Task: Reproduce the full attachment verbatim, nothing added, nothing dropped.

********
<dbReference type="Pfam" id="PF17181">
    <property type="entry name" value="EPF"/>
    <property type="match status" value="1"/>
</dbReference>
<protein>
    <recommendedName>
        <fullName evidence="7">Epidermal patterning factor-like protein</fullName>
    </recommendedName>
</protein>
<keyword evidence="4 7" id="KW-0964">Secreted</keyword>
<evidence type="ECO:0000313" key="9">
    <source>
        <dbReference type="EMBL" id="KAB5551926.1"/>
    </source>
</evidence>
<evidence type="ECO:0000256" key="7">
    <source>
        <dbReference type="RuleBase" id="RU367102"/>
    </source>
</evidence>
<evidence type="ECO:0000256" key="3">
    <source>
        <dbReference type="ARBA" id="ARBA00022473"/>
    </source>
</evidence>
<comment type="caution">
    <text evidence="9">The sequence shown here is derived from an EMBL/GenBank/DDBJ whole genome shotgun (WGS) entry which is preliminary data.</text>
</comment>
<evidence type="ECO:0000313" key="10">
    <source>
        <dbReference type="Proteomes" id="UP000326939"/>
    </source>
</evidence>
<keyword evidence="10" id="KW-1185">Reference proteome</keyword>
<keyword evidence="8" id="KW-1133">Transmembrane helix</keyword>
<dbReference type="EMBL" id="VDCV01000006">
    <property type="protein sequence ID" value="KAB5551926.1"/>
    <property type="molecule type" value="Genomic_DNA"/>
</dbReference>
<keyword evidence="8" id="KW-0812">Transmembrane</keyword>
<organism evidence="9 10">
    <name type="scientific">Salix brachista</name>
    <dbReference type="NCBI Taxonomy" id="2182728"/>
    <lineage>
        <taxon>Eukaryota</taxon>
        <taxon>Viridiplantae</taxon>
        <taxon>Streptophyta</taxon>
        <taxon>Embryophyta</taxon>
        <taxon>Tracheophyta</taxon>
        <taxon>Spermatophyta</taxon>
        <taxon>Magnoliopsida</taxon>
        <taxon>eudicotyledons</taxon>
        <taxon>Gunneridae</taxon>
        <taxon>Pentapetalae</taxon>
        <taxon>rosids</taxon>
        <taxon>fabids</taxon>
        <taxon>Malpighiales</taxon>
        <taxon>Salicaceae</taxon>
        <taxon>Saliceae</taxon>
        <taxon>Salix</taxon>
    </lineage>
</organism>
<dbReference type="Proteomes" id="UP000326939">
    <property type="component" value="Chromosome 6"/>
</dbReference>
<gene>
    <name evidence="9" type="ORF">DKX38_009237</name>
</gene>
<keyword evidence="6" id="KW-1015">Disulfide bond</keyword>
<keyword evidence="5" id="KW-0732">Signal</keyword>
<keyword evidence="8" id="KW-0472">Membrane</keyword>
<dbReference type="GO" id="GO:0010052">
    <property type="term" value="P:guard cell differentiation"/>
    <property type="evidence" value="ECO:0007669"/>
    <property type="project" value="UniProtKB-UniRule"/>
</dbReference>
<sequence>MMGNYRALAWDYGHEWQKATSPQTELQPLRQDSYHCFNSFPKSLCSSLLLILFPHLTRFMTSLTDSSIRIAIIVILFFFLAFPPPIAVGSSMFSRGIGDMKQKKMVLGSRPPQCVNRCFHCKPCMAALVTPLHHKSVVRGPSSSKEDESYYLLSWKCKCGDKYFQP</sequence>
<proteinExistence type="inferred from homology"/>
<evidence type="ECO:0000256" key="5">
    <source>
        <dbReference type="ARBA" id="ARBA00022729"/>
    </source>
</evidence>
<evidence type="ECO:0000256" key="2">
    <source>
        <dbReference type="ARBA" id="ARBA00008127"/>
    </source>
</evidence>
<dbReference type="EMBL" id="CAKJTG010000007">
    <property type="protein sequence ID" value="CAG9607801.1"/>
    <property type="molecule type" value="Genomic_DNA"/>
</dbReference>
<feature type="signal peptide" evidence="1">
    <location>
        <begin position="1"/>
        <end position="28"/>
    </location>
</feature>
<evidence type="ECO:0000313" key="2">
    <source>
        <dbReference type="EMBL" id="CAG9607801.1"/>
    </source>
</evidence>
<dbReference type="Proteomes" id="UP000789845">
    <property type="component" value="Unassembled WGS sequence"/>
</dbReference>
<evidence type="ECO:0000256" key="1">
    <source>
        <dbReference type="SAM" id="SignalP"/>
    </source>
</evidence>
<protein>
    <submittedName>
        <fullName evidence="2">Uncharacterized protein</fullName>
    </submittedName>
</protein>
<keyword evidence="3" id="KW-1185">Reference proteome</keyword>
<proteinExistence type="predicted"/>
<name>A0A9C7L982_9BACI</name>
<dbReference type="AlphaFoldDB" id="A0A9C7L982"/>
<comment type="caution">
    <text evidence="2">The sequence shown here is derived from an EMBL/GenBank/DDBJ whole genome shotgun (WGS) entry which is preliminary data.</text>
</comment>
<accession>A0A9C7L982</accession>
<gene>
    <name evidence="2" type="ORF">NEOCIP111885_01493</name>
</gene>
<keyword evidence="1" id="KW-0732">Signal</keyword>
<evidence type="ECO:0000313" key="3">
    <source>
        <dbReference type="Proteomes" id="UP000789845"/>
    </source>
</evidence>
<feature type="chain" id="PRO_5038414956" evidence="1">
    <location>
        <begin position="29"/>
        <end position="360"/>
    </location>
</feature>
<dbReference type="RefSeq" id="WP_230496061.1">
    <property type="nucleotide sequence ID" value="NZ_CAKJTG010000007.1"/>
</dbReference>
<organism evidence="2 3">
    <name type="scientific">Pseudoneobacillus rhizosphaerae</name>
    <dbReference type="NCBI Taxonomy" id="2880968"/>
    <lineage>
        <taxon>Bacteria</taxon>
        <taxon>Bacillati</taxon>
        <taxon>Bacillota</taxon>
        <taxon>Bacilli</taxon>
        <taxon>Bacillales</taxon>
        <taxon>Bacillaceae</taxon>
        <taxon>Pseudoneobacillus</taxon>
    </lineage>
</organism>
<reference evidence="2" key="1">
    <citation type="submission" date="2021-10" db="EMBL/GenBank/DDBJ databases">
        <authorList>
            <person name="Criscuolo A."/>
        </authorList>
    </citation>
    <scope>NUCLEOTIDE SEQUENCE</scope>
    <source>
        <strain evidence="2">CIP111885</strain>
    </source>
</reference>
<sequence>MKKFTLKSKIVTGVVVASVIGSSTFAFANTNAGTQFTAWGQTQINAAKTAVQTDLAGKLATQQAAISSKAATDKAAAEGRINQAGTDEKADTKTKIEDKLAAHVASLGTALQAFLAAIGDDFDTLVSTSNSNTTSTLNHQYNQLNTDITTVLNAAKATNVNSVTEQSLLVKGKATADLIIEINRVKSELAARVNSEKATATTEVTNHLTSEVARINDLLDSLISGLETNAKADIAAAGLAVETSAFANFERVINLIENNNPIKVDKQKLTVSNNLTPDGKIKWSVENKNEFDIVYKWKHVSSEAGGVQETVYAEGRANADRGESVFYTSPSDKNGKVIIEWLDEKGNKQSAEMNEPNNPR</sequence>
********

<dbReference type="Pfam" id="PF17181">
    <property type="entry name" value="EPF"/>
    <property type="match status" value="1"/>
</dbReference>
<protein>
    <recommendedName>
        <fullName evidence="7">Epidermal patterning factor-like protein</fullName>
    </recommendedName>
</protein>
<keyword evidence="4 7" id="KW-0964">Secreted</keyword>
<evidence type="ECO:0000313" key="9">
    <source>
        <dbReference type="EMBL" id="KAB5551926.1"/>
    </source>
</evidence>
<evidence type="ECO:0000256" key="7">
    <source>
        <dbReference type="RuleBase" id="RU367102"/>
    </source>
</evidence>
<evidence type="ECO:0000256" key="3">
    <source>
        <dbReference type="ARBA" id="ARBA00022473"/>
    </source>
</evidence>
<comment type="caution">
    <text evidence="9">The sequence shown here is derived from an EMBL/GenBank/DDBJ whole genome shotgun (WGS) entry which is preliminary data.</text>
</comment>
<evidence type="ECO:0000313" key="10">
    <source>
        <dbReference type="Proteomes" id="UP000326939"/>
    </source>
</evidence>
<keyword evidence="10" id="KW-1185">Reference proteome</keyword>
<keyword evidence="8" id="KW-1133">Transmembrane helix</keyword>
<dbReference type="EMBL" id="VDCV01000006">
    <property type="protein sequence ID" value="KAB5551926.1"/>
    <property type="molecule type" value="Genomic_DNA"/>
</dbReference>
<keyword evidence="8" id="KW-0812">Transmembrane</keyword>
<organism evidence="9 10">
    <name type="scientific">Salix brachista</name>
    <dbReference type="NCBI Taxonomy" id="2182728"/>
    <lineage>
        <taxon>Eukaryota</taxon>
        <taxon>Viridiplantae</taxon>
        <taxon>Streptophyta</taxon>
        <taxon>Embryophyta</taxon>
        <taxon>Tracheophyta</taxon>
        <taxon>Spermatophyta</taxon>
        <taxon>Magnoliopsida</taxon>
        <taxon>eudicotyledons</taxon>
        <taxon>Gunneridae</taxon>
        <taxon>Pentapetalae</taxon>
        <taxon>rosids</taxon>
        <taxon>fabids</taxon>
        <taxon>Malpighiales</taxon>
        <taxon>Salicaceae</taxon>
        <taxon>Saliceae</taxon>
        <taxon>Salix</taxon>
    </lineage>
</organism>
<dbReference type="Proteomes" id="UP000326939">
    <property type="component" value="Chromosome 6"/>
</dbReference>
<gene>
    <name evidence="9" type="ORF">DKX38_009237</name>
</gene>
<keyword evidence="6" id="KW-1015">Disulfide bond</keyword>
<keyword evidence="5" id="KW-0732">Signal</keyword>
<keyword evidence="8" id="KW-0472">Membrane</keyword>
<dbReference type="GO" id="GO:0010052">
    <property type="term" value="P:guard cell differentiation"/>
    <property type="evidence" value="ECO:0007669"/>
    <property type="project" value="UniProtKB-UniRule"/>
</dbReference>
<sequence>MMGNYRALAWDYGHEWQKATSPQTELQPLRQDSYHCFNSFPKSLCSSLLLILFPHLTRFMTSLTDSSIRIAIIVILFFFLAFPPPIAVGSSMFSRGIGDMKQKKMVLGSRPPQCVNRCFHCKPCMAALVTPLHHKSVVRGPSSSKEDESYYLLSWKCKCGDKYFQP</sequence>
<proteinExistence type="inferred from homology"/>
<evidence type="ECO:0000256" key="5">
    <source>
        <dbReference type="ARBA" id="ARBA00022729"/>
    </source>
</evidence>
<evidence type="ECO:0000256" key="2">
    <source>
        <dbReference type="ARBA" id="ARBA00008127"/>
    </source>
</evidence>
<dbReference type="EMBL" id="CAKJTG010000007">
    <property type="protein sequence ID" value="CAG9607801.1"/>
    <property type="molecule type" value="Genomic_DNA"/>
</dbReference>
<feature type="signal peptide" evidence="1">
    <location>
        <begin position="1"/>
        <end position="28"/>
    </location>
</feature>
<evidence type="ECO:0000313" key="2">
    <source>
        <dbReference type="EMBL" id="CAG9607801.1"/>
    </source>
</evidence>
<dbReference type="Proteomes" id="UP000789845">
    <property type="component" value="Unassembled WGS sequence"/>
</dbReference>
<evidence type="ECO:0000256" key="1">
    <source>
        <dbReference type="SAM" id="SignalP"/>
    </source>
</evidence>
<protein>
    <submittedName>
        <fullName evidence="2">Uncharacterized protein</fullName>
    </submittedName>
</protein>
<keyword evidence="3" id="KW-1185">Reference proteome</keyword>
<proteinExistence type="predicted"/>
<name>A0A9C7L982_9BACI</name>
<dbReference type="AlphaFoldDB" id="A0A9C7L982"/>
<comment type="caution">
    <text evidence="2">The sequence shown here is derived from an EMBL/GenBank/DDBJ whole genome shotgun (WGS) entry which is preliminary data.</text>
</comment>
<accession>A0A9C7L982</accession>
<gene>
    <name evidence="2" type="ORF">NEOCIP111885_01493</name>
</gene>
<keyword evidence="1" id="KW-0732">Signal</keyword>
<evidence type="ECO:0000313" key="3">
    <source>
        <dbReference type="Proteomes" id="UP000789845"/>
    </source>
</evidence>
<feature type="chain" id="PRO_5038414956" evidence="1">
    <location>
        <begin position="29"/>
        <end position="360"/>
    </location>
</feature>
<dbReference type="RefSeq" id="WP_230496061.1">
    <property type="nucleotide sequence ID" value="NZ_CAKJTG010000007.1"/>
</dbReference>
<organism evidence="2 3">
    <name type="scientific">Pseudoneobacillus rhizosphaerae</name>
    <dbReference type="NCBI Taxonomy" id="2880968"/>
    <lineage>
        <taxon>Bacteria</taxon>
        <taxon>Bacillati</taxon>
        <taxon>Bacillota</taxon>
        <taxon>Bacilli</taxon>
        <taxon>Bacillales</taxon>
        <taxon>Bacillaceae</taxon>
        <taxon>Pseudoneobacillus</taxon>
    </lineage>
</organism>
<reference evidence="2" key="1">
    <citation type="submission" date="2021-10" db="EMBL/GenBank/DDBJ databases">
        <authorList>
            <person name="Criscuolo A."/>
        </authorList>
    </citation>
    <scope>NUCLEOTIDE SEQUENCE</scope>
    <source>
        <strain evidence="2">CIP111885</strain>
    </source>
</reference>
<sequence>MKKFTLKSKIVTGVVVASVIGSSTFAFANTNAGTQFTAWGQTQINAAKTAVQTDLAGKLATQQAAISSKAATDKAAAEGRINQAGTDEKADTKTKIEDKLAAHVASLGTALQAFLAAIGDDFDTLVSTSNSNTTSTLNHQYNQLNTDITTVLNAAKATNVNSVTEQSLLVKGKATADLIIEINRVKSELAARVNSEKATATTEVTNHLTSEVARINDLLDSLISGLETNAKADIAAAGLAVETSAFANFERVINLIENNNPIKVDKQKLTVSNNLTPDGKIKWSVENKNEFDIVYKWKHVSSEAGGVQETVYAEGRANADRGESVFYTSPSDKNGKVIIEWLDEKGNKQSAEMNEPNNPR</sequence>